Men and women: equality under the microscope2017 Edition
Men and women: Equality under the microscope takes stock of today’s gender inequalities in France. This edition follows on from the publication in 2012 of Men and women – A view of gender equality.
It provides an overview of the pathways followed by men and women at different ages (education, family and professional life, retirement) and the resulting inequalities.
There are four reports providing in-depth analyses of different aspects of gender inequalities. The first describes recent progress made in France on female access to managerial and supervisory categories at the start of their working lives. The second is an inventory of the pension gap between men and women in retirement in Europe. The third report looks at male and female delinquency and differences in the way they are dealt with by the legal system in France. The last report covers stereotypes of the social roles of men and women.
Around thirty data sheets present key data and European comparisons, to complete this overview of men and women.
Education, family life, professional life, retirement: pathways and gender inequalities at different ages in lifeInsee Références - Edition 2017
Girls outperform n boys at school. In high school they are more likely to turn to general education, and then to continue their studies into higher education, especially long courses. However, there are fewer girls in scientific or selective courses. All in all, recent generations of young women are now better qualified than men.
In general, women tend to reach the major milestones of residential autonomy and the founding of a family earlier than men. In the intermediate age groups, while the most common situation is for people to live in a couple, there is an increasing tendency for unions to break up. Women take longer than men to form a new union after a break-up, especially when they have children, and they represent 84% of parents at the head of a one-parent family.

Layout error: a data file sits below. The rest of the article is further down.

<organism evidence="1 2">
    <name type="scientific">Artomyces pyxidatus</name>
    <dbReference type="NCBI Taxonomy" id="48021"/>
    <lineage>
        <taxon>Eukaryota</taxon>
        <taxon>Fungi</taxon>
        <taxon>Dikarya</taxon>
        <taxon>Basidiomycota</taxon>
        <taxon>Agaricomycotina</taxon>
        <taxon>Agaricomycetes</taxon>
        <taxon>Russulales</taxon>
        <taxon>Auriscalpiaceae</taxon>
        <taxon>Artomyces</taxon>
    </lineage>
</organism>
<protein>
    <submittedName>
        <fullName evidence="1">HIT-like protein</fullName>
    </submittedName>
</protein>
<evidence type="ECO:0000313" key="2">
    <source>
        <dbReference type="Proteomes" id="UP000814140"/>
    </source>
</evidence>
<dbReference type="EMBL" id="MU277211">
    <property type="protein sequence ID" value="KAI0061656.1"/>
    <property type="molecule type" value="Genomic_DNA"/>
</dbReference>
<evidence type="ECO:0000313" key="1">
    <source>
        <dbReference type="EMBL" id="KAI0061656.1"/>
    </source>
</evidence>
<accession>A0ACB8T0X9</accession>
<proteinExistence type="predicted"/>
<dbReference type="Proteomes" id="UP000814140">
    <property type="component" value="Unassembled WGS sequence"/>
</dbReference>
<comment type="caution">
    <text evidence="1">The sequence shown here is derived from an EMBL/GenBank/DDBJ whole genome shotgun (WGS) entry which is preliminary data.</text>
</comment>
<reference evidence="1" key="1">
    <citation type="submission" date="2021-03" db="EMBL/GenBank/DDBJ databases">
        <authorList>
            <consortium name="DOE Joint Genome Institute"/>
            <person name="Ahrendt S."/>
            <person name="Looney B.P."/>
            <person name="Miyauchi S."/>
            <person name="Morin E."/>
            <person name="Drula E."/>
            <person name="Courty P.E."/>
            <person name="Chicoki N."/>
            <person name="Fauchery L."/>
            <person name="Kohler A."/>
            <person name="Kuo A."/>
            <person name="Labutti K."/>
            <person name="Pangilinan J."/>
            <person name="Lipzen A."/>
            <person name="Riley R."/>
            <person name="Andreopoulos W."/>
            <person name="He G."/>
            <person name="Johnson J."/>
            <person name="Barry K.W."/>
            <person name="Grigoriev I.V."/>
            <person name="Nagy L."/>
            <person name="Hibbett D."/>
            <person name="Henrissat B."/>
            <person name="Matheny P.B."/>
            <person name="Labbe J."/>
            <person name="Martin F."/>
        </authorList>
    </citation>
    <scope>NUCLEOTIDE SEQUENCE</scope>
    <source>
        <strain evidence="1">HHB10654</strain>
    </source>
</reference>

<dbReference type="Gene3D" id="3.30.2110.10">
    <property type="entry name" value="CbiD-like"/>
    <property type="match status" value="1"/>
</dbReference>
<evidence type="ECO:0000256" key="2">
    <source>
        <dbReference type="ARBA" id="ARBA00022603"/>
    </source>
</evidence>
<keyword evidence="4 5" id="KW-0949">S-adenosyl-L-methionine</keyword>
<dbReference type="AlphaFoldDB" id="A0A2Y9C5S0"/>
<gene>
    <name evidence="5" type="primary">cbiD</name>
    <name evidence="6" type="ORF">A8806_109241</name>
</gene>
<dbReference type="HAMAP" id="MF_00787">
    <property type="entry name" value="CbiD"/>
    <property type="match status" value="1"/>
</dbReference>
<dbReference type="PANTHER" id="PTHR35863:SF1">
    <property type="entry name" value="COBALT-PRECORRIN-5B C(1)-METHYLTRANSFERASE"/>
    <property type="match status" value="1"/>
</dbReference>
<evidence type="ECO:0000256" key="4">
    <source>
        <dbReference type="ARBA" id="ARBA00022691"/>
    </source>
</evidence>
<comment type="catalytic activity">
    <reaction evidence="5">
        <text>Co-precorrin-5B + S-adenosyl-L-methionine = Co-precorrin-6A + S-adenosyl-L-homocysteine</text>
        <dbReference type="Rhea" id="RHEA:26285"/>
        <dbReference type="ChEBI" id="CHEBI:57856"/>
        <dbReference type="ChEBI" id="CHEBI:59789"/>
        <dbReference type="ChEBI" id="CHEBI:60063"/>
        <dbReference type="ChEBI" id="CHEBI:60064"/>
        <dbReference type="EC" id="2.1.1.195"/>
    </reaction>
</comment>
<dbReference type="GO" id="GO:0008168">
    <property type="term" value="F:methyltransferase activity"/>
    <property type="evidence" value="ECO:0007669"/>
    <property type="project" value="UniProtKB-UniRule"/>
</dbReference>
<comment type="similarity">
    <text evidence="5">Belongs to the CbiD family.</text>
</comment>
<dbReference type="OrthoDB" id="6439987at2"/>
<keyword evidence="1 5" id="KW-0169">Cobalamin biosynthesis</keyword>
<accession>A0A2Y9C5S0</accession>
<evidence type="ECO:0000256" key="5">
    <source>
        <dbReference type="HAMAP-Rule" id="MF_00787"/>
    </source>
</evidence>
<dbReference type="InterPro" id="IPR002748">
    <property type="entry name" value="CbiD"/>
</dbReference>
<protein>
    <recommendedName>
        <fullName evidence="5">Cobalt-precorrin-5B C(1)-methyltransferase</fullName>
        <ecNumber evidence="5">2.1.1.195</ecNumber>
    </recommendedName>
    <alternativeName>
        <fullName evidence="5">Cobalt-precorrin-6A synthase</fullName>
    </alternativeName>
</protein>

In the working-age population, women’s activity patterns are similar to those of men: two thirds of women aged 15-64 are active in the labour market compared with three-quarters of men in the same age group. The share of female managers has increased from 31% to 42% in twenty years. However, work interruptions related to children remain much more common for women, and women who work are four times more likely to be working part-time than men. Finally, while the gender wage gap has lessened slightly in the last twenty years, women’s wage income is still on average 24% lower than men’s. Only a quarter of this difference can be put down to differences in working hours.
At more advanced ages, living conditions are more difficult for women than for men. Differences in careers mean that on average women retire one year later than men and their direct pension entitlements are 42% less than men’s. Women make up the majority of those aged 65 and over (57%) and their share increases with age, due to their longevity. After 65, women are more likely to live alone than men, and more often in institutions and in situations of dependency.